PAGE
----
I don’t know if we’re in a “golden age” of violin-playing, but there are certainly a lot of good performers out there today; Hahn, Mutter, Bell, Tetzlaff, Shaham, Repin, and many others are plying their trade at a dazzlingly high level. Augustin Hadelich is not as well-known as these luminaries, but on the evidence offered at his recital Wednesday night at the Kennedy Center’s Terrace Theater (for the Fortas Chamber Music Concerts), he should be.
Hadelich, in his late 20s, enjoys an active, worldwide career but has yet to play with many of the first-rank orchestras and has only four recordings of minor repertoire on small labels. His music-making deserves a higher profile; he is an artist of rarified ability on the instrument, whose playing melds the best traditions of the past with the quicksilver sensitivities of the present.
Joined Wednesday night by veteran pianist Rohan De Silva — no violinist could be in safer hands — Hadelich offered a relatively bland program of sonatas by Beethoven (No. 6), Brahms (No. 1), and Poulenc, with the Sarasate “Zigeunerweisen” thrown in. The solo sonata by Zimmermann, programmed but then dropped, might have offered audiences a chance to crack an extremely tough nut with the help of a first-tier artist. A pity.
The concert featured the third Stradivarius I’d heard in six days (after Midori and Caroline Goulding), and Hadelich was the first to fully understand and exploit what he had in his hands. Playing without a shoulder pad and with pinpoint intonation, he produces a fresh, ringing sound that changes color as the music demands. Although each string had a different “voice,” Hadelich’s bow control allows him to paint consistent lines throughout every register when necessary. Yet the range of qualities he found just in the orotund bottom string sounded like several different violins. The security of his double-stops in the slow movements of the Brahms and Poulenc sonatas was stunning; two good violinists playing together could not have sounded more expressive.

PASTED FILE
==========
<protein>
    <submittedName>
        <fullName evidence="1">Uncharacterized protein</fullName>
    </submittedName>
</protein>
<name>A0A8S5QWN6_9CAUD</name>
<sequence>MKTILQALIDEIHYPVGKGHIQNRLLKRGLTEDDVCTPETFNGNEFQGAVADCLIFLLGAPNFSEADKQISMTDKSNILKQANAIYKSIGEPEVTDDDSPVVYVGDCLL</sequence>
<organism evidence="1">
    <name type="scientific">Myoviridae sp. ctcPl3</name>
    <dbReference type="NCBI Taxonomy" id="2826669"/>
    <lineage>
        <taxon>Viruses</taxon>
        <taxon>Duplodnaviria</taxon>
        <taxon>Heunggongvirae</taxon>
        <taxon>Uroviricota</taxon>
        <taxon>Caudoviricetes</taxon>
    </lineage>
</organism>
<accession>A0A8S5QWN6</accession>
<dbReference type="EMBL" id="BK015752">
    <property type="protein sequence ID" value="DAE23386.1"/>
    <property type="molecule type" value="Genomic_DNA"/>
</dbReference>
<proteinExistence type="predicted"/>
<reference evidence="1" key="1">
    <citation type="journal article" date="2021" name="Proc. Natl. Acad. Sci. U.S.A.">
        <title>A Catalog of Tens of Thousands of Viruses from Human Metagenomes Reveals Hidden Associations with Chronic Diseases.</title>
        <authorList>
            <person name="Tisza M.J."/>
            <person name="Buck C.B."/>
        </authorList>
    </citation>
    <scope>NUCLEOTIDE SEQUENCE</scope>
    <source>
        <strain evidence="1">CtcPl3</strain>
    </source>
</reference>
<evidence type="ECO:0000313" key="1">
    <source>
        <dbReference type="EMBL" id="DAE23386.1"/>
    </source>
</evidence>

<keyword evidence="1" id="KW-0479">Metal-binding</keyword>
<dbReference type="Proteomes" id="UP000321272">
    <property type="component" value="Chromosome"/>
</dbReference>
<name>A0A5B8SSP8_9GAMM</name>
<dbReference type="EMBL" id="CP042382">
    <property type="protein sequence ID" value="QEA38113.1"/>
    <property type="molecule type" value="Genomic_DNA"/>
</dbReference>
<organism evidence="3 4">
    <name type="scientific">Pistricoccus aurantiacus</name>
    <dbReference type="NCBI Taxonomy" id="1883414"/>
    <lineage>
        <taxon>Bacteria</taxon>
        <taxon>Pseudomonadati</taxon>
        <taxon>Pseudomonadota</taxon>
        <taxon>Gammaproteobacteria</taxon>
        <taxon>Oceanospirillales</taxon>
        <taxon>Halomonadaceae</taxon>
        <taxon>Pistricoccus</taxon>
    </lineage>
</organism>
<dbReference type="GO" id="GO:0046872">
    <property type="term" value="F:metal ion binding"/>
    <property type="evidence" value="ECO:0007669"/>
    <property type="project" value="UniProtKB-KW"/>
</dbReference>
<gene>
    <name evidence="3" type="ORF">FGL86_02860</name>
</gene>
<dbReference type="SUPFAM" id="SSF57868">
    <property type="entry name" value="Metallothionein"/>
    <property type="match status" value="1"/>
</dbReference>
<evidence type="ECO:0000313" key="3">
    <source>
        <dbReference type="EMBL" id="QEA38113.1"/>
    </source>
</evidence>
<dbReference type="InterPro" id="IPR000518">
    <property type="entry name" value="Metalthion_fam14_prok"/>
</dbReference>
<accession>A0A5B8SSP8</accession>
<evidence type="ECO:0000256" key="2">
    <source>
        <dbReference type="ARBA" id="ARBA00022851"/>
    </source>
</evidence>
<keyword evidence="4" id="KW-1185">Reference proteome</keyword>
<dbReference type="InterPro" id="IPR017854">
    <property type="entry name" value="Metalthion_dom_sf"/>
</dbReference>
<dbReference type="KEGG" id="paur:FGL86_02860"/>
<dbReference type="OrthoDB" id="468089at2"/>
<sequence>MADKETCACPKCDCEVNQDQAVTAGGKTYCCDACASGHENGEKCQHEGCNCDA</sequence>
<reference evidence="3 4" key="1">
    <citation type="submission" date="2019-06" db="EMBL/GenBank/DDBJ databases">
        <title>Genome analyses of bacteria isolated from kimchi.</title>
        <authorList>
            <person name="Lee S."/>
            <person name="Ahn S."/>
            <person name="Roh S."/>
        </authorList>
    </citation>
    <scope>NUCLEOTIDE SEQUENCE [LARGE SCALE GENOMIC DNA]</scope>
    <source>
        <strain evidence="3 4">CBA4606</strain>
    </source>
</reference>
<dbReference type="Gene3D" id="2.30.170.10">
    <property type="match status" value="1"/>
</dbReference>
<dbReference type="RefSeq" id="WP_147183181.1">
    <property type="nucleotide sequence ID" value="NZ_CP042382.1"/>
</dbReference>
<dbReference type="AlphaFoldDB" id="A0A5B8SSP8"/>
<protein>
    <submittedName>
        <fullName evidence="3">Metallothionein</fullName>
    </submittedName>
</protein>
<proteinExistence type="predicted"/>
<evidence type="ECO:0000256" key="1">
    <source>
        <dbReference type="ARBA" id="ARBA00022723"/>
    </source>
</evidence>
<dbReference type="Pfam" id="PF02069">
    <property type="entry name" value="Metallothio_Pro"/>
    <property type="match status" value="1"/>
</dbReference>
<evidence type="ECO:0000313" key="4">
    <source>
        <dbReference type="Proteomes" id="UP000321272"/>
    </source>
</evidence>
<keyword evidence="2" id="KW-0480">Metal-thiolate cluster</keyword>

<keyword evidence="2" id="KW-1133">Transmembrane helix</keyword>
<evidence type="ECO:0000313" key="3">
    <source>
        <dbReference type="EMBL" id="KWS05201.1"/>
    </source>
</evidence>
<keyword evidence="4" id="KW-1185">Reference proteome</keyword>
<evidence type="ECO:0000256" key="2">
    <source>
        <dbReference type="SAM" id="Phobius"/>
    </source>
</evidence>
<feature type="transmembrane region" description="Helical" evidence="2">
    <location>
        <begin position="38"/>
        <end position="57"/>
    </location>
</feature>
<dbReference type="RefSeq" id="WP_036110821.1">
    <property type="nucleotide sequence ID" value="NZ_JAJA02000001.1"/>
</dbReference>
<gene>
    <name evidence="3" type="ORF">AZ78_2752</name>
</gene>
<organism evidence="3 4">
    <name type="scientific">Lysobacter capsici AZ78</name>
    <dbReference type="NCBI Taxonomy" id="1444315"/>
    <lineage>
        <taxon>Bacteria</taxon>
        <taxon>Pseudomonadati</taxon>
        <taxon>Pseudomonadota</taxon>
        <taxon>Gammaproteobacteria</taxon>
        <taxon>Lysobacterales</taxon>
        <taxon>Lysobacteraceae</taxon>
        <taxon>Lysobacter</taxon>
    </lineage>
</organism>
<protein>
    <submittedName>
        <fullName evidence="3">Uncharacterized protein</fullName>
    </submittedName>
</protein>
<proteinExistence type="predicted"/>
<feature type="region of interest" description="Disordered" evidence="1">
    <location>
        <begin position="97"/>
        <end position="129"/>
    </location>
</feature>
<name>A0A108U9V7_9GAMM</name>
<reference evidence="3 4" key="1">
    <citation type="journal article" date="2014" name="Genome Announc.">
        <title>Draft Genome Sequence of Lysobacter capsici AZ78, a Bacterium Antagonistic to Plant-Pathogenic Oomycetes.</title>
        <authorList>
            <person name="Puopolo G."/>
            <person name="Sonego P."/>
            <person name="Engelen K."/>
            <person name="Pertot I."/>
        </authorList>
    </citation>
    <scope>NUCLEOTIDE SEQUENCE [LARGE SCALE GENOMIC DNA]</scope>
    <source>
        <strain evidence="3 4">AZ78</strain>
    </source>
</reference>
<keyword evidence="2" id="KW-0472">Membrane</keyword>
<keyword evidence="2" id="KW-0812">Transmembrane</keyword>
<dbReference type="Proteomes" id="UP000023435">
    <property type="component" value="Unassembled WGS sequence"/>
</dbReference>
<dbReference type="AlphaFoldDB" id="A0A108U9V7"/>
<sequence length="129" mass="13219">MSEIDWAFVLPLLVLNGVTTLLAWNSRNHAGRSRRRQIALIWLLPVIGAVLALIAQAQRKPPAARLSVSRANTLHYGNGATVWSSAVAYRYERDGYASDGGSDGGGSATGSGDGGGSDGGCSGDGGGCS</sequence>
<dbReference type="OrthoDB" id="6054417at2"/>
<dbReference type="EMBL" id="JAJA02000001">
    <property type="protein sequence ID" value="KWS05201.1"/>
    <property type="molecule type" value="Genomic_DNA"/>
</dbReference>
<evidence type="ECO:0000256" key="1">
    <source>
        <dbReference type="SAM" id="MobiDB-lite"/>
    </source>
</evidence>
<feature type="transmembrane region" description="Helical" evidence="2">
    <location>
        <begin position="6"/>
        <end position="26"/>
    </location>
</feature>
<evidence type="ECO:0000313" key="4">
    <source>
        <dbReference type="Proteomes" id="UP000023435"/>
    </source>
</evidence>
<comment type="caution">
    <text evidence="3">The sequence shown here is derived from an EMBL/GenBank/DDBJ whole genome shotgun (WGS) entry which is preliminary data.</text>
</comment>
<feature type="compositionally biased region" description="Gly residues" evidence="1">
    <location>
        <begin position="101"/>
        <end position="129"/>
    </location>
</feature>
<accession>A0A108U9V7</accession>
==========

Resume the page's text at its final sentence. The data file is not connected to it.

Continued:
Even with a major artist, minor quibbles arise; Hadelich ignored the “piu sostenuto” (slower) marking in the Brahms sonata’s development section, and he is perhaps too musical to really milk the flash and trash in the first portion of the “Zigeunerweisen,” which above all needs a sense of maudlin fun. But the essence of Hadelich’s playing is beauty: reveling in the myriad ways of making a phrase come alive on the violin, delivering the musical message with no technical impediments whatsoever, and thereby revealing something from a plane beyond ours. This was the best recital I’ve heard this season.
Battey is a freelance writer.